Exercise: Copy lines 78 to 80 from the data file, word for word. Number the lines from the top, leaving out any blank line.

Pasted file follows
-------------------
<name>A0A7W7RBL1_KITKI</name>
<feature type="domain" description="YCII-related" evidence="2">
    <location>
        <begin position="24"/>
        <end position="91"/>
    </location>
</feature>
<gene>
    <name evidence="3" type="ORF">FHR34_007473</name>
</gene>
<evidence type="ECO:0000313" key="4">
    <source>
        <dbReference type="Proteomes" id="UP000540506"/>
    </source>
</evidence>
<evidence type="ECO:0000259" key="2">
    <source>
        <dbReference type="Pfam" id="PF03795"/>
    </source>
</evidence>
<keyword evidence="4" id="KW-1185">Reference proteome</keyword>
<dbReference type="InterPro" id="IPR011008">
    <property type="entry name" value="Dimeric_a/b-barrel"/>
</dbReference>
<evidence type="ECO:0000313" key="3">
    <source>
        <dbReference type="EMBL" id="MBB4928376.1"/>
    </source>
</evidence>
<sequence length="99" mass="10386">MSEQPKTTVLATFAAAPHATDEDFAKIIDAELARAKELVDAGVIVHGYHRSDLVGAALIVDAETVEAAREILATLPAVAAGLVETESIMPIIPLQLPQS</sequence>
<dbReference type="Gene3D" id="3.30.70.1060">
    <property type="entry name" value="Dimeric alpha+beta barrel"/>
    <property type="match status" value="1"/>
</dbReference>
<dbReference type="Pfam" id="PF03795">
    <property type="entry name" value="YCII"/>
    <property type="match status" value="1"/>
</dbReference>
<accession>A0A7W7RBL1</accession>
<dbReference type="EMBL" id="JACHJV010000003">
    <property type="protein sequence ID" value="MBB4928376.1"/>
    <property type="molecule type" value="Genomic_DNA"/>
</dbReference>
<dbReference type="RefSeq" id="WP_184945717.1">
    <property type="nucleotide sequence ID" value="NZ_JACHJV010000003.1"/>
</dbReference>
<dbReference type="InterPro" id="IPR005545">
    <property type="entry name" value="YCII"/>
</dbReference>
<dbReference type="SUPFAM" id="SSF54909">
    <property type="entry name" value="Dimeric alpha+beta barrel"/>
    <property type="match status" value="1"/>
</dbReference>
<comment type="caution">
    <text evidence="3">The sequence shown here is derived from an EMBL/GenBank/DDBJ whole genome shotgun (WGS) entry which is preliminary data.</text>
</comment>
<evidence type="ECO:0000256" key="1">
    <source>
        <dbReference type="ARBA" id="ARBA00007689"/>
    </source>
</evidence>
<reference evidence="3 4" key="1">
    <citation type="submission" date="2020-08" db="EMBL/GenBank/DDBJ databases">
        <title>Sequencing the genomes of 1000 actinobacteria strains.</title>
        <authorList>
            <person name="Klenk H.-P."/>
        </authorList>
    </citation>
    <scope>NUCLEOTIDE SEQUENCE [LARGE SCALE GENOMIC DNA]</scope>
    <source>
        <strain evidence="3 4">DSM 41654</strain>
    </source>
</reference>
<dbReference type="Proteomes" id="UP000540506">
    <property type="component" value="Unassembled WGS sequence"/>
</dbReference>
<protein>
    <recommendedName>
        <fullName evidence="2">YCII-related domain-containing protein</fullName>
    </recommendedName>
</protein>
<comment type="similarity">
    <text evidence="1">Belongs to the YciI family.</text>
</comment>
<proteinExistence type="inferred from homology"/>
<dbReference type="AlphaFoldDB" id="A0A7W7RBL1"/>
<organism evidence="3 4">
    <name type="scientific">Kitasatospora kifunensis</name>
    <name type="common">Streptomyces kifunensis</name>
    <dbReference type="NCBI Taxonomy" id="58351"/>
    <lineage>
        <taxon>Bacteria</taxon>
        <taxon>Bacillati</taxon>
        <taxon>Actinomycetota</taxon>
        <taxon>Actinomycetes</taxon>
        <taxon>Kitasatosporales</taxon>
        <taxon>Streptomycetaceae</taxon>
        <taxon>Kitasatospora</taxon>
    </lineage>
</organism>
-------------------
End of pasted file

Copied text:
    <recommendedName>
        <fullName evidence="2">YCII-related domain-containing protein</fullName>
    </recommendedName>